Since the Taranaki iwi community checkpoints in Urenui and Pātea have been in place, data collected has shown a high rate of inter-regional travel since entering Alert Level 3.
South Taranaki Iwi spokesperson Debbie Ngarewa-Packer says that there are huge concerns about what unnecessary travel into the rohe means for the people who live there.
“Many people claim they are unaware of Alert Level 3 travel restrictions, but some motorists are blatantly ignoring them. There have been a number of freedom campers, travellers returning to the region after a long weekend away and two motorists said they were travelling to Taranaki to ‘see the mountain’ and going for a ‘tiki tour’. Quite frankly these reasons aren’t good enough, nor are they permitted under the current restrictions.”
Over the first three days of operation there was a regional total of 3,000 passenger vehicles stopped at the checkpoints in Urenui and Pātea, and 1,634 (55%) of them were motorists travelling from outside of the region. Motorists had travelled from as far away as Northland, Gisborne, Hawkes Bay and the South Island.
Inter-regional travellers were significantly higher in the south than the north. There were 1658 total travellers in the south, 1260 (76%) of those were from outside the region, while in the north there were 1342 total travellers, with 374 (28%) coming from outside Taranaki.
“The majority of motorists travelling inter-regionally are coming from Auckland and Waikato in the north and Wellington and Manawatu in the south, places we know have some of the highest rates of COVID-19 cases in the country. There is no mechanism to track these travellers and to check if they have potentially been exposed to COVID-19, and this is a real concern for the iwi of Taranaki and wider community,” says North Taranaki Iwi spokesperson Liana Poutu.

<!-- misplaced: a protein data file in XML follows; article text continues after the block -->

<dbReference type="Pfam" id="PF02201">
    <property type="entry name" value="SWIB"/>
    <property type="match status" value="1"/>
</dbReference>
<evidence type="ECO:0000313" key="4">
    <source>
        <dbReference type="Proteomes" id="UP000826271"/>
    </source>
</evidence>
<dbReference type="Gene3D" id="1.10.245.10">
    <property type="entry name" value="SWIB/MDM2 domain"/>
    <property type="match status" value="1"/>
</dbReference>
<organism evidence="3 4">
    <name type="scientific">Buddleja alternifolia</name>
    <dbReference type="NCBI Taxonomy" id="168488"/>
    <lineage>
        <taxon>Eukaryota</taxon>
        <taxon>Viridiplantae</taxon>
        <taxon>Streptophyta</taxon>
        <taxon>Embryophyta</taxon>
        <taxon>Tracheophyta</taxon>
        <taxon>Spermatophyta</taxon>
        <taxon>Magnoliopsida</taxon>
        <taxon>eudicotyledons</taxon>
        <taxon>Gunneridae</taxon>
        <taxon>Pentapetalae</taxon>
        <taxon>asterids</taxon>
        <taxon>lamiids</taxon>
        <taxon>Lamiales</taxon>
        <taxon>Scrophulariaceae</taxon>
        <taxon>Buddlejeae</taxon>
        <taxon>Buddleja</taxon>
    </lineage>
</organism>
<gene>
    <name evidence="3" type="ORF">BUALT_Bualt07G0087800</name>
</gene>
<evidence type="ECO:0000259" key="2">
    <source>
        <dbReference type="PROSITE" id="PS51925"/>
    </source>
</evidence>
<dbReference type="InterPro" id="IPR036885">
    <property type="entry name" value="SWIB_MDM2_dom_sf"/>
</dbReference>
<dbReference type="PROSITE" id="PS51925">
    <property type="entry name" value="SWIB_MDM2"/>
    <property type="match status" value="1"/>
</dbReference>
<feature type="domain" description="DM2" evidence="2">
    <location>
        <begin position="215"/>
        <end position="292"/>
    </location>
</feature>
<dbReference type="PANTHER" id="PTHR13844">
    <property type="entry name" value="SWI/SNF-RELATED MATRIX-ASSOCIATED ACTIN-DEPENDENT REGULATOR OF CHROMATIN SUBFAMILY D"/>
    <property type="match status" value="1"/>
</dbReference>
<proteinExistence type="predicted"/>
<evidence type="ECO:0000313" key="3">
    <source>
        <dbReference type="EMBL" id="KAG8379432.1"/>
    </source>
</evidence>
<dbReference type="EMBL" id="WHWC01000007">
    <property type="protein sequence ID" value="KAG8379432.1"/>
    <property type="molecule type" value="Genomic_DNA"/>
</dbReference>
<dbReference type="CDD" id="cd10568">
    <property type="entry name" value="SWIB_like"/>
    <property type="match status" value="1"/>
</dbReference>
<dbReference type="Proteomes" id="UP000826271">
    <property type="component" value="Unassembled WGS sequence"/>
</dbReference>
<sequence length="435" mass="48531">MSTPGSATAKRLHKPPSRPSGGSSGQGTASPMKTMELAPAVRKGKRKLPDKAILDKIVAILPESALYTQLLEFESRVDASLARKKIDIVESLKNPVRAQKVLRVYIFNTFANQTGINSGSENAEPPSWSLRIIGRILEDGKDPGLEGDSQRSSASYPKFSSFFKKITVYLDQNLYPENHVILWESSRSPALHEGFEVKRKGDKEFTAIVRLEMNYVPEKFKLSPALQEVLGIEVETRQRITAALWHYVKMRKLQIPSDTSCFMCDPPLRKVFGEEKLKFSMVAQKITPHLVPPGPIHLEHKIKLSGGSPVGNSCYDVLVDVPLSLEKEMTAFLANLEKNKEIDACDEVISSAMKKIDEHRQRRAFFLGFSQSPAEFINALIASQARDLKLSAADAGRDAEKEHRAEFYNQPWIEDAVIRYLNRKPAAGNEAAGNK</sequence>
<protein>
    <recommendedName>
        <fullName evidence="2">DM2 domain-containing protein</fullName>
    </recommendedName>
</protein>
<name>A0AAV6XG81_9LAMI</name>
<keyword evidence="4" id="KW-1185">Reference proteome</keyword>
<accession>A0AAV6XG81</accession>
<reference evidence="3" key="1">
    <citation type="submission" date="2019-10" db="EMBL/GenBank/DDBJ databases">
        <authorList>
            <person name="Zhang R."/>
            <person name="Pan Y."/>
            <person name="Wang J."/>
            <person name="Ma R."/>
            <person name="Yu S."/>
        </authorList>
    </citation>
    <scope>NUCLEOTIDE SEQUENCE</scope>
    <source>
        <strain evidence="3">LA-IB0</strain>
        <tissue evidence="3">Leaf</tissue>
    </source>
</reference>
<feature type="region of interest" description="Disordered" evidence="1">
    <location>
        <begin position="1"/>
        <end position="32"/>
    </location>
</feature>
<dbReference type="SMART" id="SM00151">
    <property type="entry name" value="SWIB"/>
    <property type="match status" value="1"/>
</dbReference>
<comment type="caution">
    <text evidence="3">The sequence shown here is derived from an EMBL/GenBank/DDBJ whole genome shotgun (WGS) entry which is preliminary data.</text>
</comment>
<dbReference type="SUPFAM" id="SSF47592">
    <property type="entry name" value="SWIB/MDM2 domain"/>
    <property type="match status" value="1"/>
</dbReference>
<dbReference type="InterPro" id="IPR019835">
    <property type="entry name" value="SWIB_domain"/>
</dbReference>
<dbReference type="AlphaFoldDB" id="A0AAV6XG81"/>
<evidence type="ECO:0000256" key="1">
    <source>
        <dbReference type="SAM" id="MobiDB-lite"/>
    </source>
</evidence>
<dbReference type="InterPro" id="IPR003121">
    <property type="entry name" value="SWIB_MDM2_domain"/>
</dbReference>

The iwi of Taranaki with the support of the Police commenced community checkpoints at Urenui and Pātea, and are operating a mobile Police patrol at the eastern entrance to Taranaki along the Forgotten World Highway (SH43).
The checkpoints encourage the appropriate Level 3 travel behaviour and provide an opportunity to educate travellers and to reduce any unnecessary travel into our region. Where travel has been deemed unnecessary some travellers have been asked to rethink their travel plans and return to their homes.
The local communities in Urenui and Pātea have embraced the operation of these checkpoints, with many locals volunteering at the checkpoints, being contracted as traffic controllers and local businesses who have opened under Level 3 being supported to provide catering at the sites.
The eight iwi of Taranaki have been working collaboratively with their Māori health providers to support and promote mobile flu vaccination clinics, mobile COVID-19 testing stations, whānau support lines and providing welfare support for vulnerable and rural communities. These community checkpoints are another aspect of the iwi response to COVID-19 in Taranaki.